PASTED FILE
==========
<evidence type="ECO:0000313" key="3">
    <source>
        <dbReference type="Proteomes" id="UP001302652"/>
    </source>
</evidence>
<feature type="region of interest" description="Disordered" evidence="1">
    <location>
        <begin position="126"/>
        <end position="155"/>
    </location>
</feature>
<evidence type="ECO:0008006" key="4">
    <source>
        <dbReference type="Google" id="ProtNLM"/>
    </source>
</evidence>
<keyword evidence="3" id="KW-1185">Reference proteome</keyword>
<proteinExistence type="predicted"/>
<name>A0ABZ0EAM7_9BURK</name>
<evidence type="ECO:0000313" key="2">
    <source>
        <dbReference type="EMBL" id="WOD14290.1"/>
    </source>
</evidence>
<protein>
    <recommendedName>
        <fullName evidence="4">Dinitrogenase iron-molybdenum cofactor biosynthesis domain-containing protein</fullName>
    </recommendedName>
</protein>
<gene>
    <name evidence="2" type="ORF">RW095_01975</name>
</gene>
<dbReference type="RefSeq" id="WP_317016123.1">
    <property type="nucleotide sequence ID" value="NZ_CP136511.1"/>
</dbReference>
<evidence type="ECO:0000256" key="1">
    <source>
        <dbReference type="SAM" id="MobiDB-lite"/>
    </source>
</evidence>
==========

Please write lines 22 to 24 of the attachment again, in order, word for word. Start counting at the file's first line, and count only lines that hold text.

        <dbReference type="EMBL" id="WOD14290.1"/>
    </source>
</evidence>